Just wrote up a detailed tutorial about building a public JSON/XML API on the Miso Engineering blog using Rails 3, OAuth, and the RABL gem for creating the response templates. Figured since we just built our fully fledged Public API with several available third-party applications available, that we should document some of our experiences. Let us know what you think and if there are any other related topics you'd like us to post about.
We've been looking into Ruby performance optimization after noticing our site response time increasing in New Relic. While there may be many causes for slow performance, looking into your garbage collection performance is an easy way to impact response time by > 20%. It also helps us identify actions that have especially expensive memory allocation.
PJAX Demo in Padrino  padrinorb.com
Just as an experiment, I threw together an adapted version of defunkt's original sinatra PJAX demo and cleaned it up by augmenting it with Padrino in the padrino-pjax project. Check out the live demo to see Padrino+PJAX in action. Mind you the real core to this is all in defunkt's jquery.pjax. Really cool little library!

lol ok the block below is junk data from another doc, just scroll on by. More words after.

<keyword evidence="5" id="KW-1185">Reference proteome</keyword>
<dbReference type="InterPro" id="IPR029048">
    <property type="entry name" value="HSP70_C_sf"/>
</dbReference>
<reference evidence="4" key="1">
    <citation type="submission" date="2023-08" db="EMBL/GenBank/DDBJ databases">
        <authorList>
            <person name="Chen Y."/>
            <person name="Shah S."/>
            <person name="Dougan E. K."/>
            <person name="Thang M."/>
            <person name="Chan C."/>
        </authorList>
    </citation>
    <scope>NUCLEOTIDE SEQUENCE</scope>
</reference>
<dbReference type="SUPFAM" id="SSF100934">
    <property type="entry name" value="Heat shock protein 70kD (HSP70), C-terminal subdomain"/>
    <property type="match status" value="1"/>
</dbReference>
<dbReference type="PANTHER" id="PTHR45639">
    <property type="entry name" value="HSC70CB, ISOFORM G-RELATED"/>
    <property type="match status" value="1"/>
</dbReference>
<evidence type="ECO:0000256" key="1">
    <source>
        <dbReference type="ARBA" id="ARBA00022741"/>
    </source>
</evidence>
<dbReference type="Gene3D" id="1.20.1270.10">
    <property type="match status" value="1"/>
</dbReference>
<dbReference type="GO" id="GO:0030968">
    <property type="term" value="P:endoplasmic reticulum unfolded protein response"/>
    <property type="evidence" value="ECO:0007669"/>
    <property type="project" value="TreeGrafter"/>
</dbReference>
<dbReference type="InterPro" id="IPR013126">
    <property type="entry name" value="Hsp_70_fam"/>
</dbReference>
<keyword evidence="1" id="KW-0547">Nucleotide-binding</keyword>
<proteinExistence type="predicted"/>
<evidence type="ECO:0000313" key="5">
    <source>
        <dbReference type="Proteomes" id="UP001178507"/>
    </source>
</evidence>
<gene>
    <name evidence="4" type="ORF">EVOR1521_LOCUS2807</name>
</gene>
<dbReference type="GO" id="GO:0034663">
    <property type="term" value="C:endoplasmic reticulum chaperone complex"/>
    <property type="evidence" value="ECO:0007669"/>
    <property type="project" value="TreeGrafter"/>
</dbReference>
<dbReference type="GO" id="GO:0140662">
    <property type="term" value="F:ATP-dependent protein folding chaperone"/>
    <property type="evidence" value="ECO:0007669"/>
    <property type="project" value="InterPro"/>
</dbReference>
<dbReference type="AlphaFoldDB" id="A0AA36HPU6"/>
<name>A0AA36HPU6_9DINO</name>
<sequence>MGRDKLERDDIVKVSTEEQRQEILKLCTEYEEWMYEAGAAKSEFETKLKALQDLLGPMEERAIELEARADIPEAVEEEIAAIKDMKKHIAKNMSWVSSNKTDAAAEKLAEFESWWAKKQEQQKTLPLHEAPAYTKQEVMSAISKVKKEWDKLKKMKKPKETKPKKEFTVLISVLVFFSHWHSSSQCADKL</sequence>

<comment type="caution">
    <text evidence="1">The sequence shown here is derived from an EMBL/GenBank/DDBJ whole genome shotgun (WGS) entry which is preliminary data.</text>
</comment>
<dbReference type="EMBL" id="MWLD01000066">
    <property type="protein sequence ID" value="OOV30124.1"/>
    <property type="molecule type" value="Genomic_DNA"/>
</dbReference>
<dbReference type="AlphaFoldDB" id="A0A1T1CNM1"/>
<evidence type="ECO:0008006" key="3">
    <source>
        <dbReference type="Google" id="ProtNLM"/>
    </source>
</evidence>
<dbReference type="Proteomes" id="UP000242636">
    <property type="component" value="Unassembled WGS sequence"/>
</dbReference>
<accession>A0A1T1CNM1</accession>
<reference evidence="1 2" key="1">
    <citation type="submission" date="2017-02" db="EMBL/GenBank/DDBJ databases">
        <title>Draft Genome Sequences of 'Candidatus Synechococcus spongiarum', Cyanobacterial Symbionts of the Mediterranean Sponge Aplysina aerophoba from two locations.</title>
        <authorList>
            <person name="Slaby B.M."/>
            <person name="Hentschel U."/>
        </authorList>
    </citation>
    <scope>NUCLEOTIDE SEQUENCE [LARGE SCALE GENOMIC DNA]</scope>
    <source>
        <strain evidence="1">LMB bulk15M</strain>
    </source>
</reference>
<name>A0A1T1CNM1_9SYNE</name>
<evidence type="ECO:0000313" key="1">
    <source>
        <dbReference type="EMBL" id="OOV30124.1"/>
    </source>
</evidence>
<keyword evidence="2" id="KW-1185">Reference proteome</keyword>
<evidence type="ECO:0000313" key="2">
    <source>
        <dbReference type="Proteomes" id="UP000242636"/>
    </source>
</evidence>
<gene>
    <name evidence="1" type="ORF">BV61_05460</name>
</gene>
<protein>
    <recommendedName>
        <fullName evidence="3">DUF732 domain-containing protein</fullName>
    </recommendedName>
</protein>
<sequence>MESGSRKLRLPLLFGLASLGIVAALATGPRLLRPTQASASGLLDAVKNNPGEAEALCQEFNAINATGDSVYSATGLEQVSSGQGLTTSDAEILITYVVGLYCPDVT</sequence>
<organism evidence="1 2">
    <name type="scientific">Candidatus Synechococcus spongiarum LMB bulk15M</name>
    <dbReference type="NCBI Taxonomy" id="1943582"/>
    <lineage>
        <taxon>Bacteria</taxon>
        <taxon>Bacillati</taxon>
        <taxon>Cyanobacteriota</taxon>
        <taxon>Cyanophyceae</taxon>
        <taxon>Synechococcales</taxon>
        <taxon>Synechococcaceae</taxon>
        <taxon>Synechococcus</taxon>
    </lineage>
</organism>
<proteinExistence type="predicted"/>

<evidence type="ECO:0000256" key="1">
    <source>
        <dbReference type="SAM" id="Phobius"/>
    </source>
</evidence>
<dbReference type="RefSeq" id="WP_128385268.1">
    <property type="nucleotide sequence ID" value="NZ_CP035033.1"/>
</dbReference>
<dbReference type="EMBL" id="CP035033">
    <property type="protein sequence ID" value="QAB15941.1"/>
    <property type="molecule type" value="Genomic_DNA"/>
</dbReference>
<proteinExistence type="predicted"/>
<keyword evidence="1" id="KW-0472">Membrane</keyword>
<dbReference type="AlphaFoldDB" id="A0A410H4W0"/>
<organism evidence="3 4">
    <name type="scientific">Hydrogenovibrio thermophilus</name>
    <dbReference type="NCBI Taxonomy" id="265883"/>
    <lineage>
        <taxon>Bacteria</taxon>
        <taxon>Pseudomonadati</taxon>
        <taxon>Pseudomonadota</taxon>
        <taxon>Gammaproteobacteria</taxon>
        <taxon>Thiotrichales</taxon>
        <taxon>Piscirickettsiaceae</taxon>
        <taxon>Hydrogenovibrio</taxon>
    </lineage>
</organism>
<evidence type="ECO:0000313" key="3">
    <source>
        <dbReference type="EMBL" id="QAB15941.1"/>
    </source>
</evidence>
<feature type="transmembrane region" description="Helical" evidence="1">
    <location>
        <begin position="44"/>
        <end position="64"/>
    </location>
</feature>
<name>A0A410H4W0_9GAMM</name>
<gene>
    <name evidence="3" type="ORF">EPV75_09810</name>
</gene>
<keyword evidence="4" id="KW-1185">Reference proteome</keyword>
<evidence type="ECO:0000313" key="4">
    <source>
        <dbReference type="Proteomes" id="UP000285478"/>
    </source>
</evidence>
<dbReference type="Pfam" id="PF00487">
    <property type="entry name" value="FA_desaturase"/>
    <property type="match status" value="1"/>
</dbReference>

At Miso, we have been building out a public platform for developers around our service. This means building out many public RESTful endpoints. We have already hosted the first of many developer contests and the submissions were excellent. We ran into a number of challenges while building our public API and our latest post details our frustrations with to_json and why we would never use it to build a clean JSON API. Check out our post and we would love to hear about other people's experiences.
Padrino 0.9.27 Released  padrinorb.com
The Padrino team just released 0.9.27 which includes project-wide settings, reverse route recognition, and a multitude of compatibility and bug fixes. Read about this release on our blog entry for more details. We also setup a CI and better release processes as we approach 1.0 which ensure Padrino will run smoothly on every ruby runtime as well as better integration tests that ensure each release doesn't break compatibility with the last.